Tort reform measures are opposed by advocates on all ends of the spectrum. Some local observers may roll their eyes when a Chicago personal injury attorney argues against tort changes. But a diverse range of individuals share concerns about unnecessary changes to our legal system.
For example, the 10th Amendment Center recently explained how a free-market constitutional scholar at the Independence Institute penned a long attack outlining the logical constitutional objections to the medical malpractice bill known as H.R. 5. The man admits that he has previously been a conservative Republican political activist and was at one time a Republican gubernatorial candidate.
The advocate explains his confusion that so-called conservatives would support H.R. 5, which he describes as “a measure based on a grossly overly-expansive view of the authority of Congress.” It is his position that it violates both the 9th and 10th Amendments to the U.S. Constitution. The proponents of the bill claim that Congress has the power to act pursuant to the “Commerce Clause,” but the subject matter at issue-civil court actions-have little no relation to commerce as the Founders intended. Alternatively, the “Necessary and Proper Clause” offers no congressional power mandate either.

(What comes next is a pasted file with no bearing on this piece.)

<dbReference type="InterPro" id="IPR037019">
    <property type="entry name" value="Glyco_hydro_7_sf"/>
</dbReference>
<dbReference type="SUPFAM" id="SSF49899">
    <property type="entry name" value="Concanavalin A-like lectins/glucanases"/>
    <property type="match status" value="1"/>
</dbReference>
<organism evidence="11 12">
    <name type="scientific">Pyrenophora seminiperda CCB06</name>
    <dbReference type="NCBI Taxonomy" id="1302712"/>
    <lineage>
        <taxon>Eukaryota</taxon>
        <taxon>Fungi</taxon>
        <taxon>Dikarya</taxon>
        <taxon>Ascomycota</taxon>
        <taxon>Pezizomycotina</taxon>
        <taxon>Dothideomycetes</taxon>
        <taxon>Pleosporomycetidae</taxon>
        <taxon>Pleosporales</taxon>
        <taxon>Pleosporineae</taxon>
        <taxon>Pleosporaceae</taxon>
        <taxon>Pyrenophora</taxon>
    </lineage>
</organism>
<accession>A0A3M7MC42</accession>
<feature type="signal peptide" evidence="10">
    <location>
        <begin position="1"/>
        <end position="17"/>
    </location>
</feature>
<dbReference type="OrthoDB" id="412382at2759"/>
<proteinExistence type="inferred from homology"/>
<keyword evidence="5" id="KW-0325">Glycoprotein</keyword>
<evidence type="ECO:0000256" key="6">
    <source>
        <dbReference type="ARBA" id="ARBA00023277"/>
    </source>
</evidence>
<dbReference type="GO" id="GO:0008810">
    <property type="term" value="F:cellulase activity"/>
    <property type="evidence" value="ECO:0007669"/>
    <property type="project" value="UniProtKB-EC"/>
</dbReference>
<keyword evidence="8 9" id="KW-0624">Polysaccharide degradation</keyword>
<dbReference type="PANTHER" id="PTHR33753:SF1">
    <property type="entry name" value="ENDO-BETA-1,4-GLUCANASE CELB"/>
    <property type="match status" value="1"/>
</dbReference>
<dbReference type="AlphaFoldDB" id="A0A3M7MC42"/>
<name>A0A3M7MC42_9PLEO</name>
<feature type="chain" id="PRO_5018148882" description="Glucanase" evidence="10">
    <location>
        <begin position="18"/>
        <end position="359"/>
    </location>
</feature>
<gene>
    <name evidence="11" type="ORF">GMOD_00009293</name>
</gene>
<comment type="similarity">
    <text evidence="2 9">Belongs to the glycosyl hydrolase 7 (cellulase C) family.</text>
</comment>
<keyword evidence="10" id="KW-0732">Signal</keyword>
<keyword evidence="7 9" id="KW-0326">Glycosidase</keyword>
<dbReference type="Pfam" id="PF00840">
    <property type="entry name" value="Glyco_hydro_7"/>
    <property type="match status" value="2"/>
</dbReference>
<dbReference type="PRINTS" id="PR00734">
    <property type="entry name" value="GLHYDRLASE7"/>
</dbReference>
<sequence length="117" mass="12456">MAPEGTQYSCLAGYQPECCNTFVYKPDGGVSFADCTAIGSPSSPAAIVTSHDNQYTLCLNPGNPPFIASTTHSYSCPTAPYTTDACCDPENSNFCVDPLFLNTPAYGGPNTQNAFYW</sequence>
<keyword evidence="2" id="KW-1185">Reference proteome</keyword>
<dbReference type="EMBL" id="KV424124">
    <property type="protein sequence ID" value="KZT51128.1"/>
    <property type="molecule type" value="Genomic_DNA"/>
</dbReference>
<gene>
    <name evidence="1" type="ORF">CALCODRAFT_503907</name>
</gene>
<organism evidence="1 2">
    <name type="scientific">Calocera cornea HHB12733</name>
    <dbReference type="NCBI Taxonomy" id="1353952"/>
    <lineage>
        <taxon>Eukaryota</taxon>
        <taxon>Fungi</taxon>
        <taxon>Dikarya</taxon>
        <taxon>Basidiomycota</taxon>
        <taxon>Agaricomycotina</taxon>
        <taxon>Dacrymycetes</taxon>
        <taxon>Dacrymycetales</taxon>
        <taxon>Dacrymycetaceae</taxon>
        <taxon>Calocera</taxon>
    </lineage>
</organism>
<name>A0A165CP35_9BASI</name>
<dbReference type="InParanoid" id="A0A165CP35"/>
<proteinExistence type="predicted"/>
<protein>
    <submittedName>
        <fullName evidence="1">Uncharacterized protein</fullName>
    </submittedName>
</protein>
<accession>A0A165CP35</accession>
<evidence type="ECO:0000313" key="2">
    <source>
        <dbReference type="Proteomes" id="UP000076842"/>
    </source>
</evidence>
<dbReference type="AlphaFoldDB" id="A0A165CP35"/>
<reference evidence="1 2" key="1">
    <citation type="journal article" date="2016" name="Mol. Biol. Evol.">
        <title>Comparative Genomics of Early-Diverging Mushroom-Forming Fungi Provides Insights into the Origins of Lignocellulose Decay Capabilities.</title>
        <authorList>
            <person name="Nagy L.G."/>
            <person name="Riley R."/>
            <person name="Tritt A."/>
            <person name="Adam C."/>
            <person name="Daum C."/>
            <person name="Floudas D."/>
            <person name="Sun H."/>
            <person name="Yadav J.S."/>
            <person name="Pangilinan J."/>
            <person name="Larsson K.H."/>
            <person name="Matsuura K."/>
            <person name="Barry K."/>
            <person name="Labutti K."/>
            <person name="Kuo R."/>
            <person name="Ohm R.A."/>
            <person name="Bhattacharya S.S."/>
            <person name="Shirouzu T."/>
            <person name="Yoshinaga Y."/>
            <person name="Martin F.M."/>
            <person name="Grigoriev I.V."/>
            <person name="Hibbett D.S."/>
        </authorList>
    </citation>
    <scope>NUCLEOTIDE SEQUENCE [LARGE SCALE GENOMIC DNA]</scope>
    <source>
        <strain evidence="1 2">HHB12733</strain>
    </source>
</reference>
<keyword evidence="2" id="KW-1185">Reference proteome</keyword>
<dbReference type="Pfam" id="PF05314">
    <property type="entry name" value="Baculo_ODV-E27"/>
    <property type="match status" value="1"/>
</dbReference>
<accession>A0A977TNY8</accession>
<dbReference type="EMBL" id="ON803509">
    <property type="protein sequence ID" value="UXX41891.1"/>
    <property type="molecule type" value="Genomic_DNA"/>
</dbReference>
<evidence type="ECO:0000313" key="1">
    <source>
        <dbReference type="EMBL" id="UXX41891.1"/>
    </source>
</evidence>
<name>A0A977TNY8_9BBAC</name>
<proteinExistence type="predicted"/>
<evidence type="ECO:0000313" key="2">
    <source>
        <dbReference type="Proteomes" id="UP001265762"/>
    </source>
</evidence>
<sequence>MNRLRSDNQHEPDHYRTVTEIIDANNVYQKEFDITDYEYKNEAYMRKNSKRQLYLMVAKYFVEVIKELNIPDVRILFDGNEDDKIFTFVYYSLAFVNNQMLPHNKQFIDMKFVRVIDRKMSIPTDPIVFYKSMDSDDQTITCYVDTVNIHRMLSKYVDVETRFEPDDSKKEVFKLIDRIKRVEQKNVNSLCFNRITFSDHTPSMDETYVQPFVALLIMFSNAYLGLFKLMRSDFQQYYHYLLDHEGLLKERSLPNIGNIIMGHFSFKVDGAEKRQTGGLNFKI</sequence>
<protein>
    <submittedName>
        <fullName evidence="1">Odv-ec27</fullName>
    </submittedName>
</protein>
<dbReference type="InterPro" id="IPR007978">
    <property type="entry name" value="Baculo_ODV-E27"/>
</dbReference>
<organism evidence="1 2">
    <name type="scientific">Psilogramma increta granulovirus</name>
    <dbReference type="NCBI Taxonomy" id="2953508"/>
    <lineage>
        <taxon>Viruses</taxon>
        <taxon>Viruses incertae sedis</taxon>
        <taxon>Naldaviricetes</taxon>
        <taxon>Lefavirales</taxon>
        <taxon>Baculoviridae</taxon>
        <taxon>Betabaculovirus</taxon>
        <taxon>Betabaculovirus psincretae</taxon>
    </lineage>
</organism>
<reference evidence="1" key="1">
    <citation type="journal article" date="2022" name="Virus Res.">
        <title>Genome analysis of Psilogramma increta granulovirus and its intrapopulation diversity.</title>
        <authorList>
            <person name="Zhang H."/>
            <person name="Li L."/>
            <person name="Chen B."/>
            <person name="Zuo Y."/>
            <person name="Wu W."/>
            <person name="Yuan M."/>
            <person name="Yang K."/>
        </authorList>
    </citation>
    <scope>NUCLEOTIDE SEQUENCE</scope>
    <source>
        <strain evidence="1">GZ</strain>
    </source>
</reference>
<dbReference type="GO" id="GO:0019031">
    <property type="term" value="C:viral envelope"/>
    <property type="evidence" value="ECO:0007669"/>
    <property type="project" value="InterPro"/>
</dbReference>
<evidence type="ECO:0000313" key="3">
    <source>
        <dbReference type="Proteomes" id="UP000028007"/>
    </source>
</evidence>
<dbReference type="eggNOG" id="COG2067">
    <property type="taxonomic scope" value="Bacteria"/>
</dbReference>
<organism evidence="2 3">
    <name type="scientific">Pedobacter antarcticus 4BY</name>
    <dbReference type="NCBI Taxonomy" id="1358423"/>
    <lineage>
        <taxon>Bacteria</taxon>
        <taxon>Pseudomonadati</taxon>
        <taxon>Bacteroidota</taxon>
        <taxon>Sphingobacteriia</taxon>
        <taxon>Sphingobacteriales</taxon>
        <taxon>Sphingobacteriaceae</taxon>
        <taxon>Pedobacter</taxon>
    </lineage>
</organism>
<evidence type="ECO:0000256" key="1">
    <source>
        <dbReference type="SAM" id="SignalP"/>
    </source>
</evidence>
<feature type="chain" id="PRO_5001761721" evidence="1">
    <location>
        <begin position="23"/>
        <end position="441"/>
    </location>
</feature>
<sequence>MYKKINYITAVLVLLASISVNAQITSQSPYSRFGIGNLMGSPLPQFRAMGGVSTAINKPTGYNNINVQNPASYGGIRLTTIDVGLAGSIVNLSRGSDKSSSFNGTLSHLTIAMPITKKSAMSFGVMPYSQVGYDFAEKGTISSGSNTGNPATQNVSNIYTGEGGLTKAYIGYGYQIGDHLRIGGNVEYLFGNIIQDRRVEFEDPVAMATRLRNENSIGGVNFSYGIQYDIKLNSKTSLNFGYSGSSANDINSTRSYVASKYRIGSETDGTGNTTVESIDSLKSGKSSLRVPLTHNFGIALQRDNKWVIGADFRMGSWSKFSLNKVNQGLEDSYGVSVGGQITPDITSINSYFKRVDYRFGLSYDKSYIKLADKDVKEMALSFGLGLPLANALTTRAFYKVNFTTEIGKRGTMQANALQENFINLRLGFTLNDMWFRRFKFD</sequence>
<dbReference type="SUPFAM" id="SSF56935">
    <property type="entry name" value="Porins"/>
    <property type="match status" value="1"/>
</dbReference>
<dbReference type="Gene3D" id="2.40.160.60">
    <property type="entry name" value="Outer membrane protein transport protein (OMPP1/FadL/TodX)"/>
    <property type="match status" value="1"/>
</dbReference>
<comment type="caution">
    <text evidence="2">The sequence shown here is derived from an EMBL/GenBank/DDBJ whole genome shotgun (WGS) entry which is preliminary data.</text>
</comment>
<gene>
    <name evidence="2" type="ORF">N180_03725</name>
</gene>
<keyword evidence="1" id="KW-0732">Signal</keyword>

Overall, H.R. 5 represents a disregard of American federalism and distortion of the role of the federal government and the states. It is important that our Congressional representatives be held accountable for their actions and words. All those who vocally support the limited role of the federal government should take policy positions consistent with that opinion, regardless of the particular interest group to which the policy appeals.
Our Chicago personal injury lawyers at Levin & Perconti similarly believe in the wrong-headedness of measure like H.R. 5. There remains no logical justification for Congressional interference into the state legal system. It is a broad overstep which should be rejected by both liberal and conservative advocates alike.
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